Darcey is a much longed for child. To cut a very long story short, it took several years to get pregnant and there were occasions when I wondered whether I would ever be lucky enough to have a baby of my own. I had invested such a lot of time and energy in just getting pregnant that I didn’t give any thought to what being pregnant might be like or what decisions we might have to make. Hence deciding on whether to have ante-natal screening or not came as a bit of a shock. I remember an emotional discussion with Andy in which I clearly said that I couldn’t cope with a disabled child but neither did I want to risk such a precious pregnancy. In the end we chose not to have any screening and I don’t regret that decision. I thoroughly enjoyed being pregnant and I wouldn’t have wanted to have known what was come to next.
It never occurred to me that my baby might have DS. In many ways mine was a textbook pregnancy (no morning sickness, no weird cravings, and just regular scans because of a small baby which was felt to be familial as neither Andy nor I is very big) , followed by a textbook birth (short labour, gas & air and lots of deep breathing learned at pregnancy yoga). And at 07.47 on 3rd December 2009, our gorgeous little girl was born – weighing in at a slight 4lb 14oz!
Andy knew something was different straight away (he’s a midwife) but I had about 30 minutes of glorious ignorance (which included a brief but fabulous first cuddle) before his colleagues (he works at the Maternity Unit where we had Darcey) gave us the news that they suspected she had DS and, more importantly, she had bowel problems which meant she needed urgent surgery. It is no understatement to say that I went into ‘meltdown’. It felt as if I spent most of the next 24 hours crying. My overriding concern was whether she would live – I asked anyone and everyone we came into contact with in terms of medical staff and I repeatedly asked Andy. I guess I didn’t really understand what was wrong with her so it was not at all clear to me that she would survive. I am not at all religious but felt the need at that moment to have her blessed so whilst she was hooked up to a myriad of machines on the SCBU at Harrogate Hospital, a chaplain said a short prayer over her.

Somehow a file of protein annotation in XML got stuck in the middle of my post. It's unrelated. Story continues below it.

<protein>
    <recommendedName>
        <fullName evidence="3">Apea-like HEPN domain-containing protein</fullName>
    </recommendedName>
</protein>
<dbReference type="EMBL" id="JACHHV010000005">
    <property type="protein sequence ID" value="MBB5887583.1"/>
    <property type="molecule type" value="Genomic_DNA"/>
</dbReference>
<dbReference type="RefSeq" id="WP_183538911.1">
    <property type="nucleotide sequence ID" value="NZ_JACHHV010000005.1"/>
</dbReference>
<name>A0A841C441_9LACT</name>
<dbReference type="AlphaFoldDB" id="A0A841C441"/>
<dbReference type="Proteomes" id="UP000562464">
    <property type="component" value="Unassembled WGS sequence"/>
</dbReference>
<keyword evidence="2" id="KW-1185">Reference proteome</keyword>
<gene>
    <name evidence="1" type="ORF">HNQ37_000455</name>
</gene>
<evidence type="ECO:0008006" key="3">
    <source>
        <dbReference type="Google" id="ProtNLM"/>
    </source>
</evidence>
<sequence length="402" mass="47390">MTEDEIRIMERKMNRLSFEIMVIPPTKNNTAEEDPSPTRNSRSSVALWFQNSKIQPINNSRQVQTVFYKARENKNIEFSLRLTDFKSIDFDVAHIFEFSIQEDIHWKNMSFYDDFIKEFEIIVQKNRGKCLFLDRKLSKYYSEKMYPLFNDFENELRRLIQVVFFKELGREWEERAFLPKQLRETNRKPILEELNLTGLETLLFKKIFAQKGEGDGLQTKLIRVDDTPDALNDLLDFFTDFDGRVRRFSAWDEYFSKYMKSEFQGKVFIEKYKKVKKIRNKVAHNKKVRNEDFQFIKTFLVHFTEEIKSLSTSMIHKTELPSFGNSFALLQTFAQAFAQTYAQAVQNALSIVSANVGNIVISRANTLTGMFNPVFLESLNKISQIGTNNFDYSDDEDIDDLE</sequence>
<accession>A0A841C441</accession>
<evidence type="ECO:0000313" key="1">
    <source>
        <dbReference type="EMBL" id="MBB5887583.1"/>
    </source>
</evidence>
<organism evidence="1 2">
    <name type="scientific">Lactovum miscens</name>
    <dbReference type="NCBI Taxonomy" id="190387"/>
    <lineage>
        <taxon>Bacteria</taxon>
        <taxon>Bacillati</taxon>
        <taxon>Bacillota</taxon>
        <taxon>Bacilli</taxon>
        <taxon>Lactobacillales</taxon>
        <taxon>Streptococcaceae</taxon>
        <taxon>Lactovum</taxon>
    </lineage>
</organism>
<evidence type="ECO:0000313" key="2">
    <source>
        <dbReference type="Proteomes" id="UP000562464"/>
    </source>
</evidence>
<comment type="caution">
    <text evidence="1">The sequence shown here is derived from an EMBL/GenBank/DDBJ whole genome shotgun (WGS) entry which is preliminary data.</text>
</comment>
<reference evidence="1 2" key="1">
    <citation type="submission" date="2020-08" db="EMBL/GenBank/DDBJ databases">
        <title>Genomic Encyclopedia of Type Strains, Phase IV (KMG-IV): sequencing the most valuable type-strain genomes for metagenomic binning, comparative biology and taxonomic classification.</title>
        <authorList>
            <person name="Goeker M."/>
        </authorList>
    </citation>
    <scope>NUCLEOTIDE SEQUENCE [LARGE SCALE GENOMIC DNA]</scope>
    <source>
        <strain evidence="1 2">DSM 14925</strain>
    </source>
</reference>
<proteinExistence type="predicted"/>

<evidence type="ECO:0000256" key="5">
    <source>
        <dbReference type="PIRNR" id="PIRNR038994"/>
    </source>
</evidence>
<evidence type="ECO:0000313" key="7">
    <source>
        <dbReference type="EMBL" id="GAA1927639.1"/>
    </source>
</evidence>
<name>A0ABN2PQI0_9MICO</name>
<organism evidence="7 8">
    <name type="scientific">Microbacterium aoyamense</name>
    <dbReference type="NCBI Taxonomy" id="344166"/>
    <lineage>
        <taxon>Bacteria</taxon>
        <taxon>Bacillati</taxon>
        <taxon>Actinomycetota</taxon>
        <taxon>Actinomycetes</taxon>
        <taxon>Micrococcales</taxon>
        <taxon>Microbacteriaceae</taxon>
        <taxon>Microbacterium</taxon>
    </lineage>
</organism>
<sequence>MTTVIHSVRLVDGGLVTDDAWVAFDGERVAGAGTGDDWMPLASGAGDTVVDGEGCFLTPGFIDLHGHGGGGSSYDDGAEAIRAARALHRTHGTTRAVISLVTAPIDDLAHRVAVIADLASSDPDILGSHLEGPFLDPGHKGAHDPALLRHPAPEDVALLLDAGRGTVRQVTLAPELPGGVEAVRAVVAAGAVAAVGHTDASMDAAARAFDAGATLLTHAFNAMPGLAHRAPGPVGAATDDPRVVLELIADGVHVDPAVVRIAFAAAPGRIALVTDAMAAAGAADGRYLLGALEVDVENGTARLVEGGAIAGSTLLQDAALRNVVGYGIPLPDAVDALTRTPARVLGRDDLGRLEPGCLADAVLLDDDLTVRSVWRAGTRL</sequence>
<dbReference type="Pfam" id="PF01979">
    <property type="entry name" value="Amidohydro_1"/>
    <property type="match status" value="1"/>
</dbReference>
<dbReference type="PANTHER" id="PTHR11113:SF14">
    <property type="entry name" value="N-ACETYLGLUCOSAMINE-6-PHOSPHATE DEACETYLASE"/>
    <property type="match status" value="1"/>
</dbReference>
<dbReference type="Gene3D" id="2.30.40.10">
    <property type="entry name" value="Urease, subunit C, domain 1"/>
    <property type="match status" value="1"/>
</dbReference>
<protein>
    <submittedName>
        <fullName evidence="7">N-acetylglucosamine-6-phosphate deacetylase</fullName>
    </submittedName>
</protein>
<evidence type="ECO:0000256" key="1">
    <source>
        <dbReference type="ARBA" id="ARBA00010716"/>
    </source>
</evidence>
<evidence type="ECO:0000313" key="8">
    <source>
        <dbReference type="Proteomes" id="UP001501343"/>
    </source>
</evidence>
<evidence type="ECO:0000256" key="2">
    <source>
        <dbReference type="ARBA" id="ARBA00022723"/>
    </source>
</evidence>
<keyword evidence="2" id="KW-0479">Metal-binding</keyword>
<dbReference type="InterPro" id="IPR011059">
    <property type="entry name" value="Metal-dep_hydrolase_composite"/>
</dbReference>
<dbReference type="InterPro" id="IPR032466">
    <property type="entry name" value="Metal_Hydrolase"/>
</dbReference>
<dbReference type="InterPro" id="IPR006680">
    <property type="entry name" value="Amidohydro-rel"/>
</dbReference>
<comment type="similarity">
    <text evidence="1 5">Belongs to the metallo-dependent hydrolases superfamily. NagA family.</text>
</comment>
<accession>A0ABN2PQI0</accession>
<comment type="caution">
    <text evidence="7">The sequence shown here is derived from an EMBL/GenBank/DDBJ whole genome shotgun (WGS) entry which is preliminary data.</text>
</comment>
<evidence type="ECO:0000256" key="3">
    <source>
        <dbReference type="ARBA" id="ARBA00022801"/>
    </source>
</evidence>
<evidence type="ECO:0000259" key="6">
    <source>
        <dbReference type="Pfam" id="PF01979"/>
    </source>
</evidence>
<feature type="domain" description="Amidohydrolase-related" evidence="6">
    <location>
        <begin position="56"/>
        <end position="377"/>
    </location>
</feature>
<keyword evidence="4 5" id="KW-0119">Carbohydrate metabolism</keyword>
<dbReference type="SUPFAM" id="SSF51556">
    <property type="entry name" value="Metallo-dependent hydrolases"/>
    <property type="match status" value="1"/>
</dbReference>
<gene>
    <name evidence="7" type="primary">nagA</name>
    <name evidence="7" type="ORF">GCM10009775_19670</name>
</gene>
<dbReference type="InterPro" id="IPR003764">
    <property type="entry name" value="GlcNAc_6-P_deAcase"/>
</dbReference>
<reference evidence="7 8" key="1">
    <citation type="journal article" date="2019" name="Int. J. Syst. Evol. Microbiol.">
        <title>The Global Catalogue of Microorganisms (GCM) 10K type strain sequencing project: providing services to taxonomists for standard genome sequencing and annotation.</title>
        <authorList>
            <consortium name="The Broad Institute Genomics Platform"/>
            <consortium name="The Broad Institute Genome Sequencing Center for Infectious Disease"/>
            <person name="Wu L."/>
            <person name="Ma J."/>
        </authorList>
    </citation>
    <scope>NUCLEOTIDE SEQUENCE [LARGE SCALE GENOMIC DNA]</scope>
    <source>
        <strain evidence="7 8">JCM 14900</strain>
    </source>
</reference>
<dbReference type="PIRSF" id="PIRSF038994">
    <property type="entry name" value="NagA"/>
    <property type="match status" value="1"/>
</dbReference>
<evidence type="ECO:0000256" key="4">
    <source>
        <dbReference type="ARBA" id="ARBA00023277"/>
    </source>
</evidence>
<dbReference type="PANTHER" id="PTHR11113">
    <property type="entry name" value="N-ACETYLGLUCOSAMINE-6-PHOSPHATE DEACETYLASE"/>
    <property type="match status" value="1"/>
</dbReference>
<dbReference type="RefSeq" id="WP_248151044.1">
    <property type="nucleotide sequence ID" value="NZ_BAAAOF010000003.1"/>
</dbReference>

My head was whirling with all sorts of emotions from the sublime to the ridiculous and back again. I blamed myself for having done something wrong during pregnancy. I left it too late to have children. I’m too old. I shouldn’t have had IVF. Do I love her? Do I want her to survive? Do I want to take her home? How will I cope with a disabled child? In particular, I became obsessed by the idea that my partner of almost 20 years would leave me. Andy had wanted children for years and I felt enormously guilty for having given him an ‘imperfect child’.
Before she was transferred to Leeds General Infirmary for emergency surgery I got to hold her again for a short time and I remember feeling as though a wave of unconditional love hit me. As I stared at my tiny fragile child I knew in my heart that I would do whatever it took to give her the best possible life.
By the next morning, I was in stubborn ‘we can do this’ mode. We spent a lot of time talking to each other in the following days and we agreed to be honest with each
other about how we felt and not to hide our true feelings. I do believe this openness helped us both to come to terms with the diagnosis although we dealt with it in very different ways.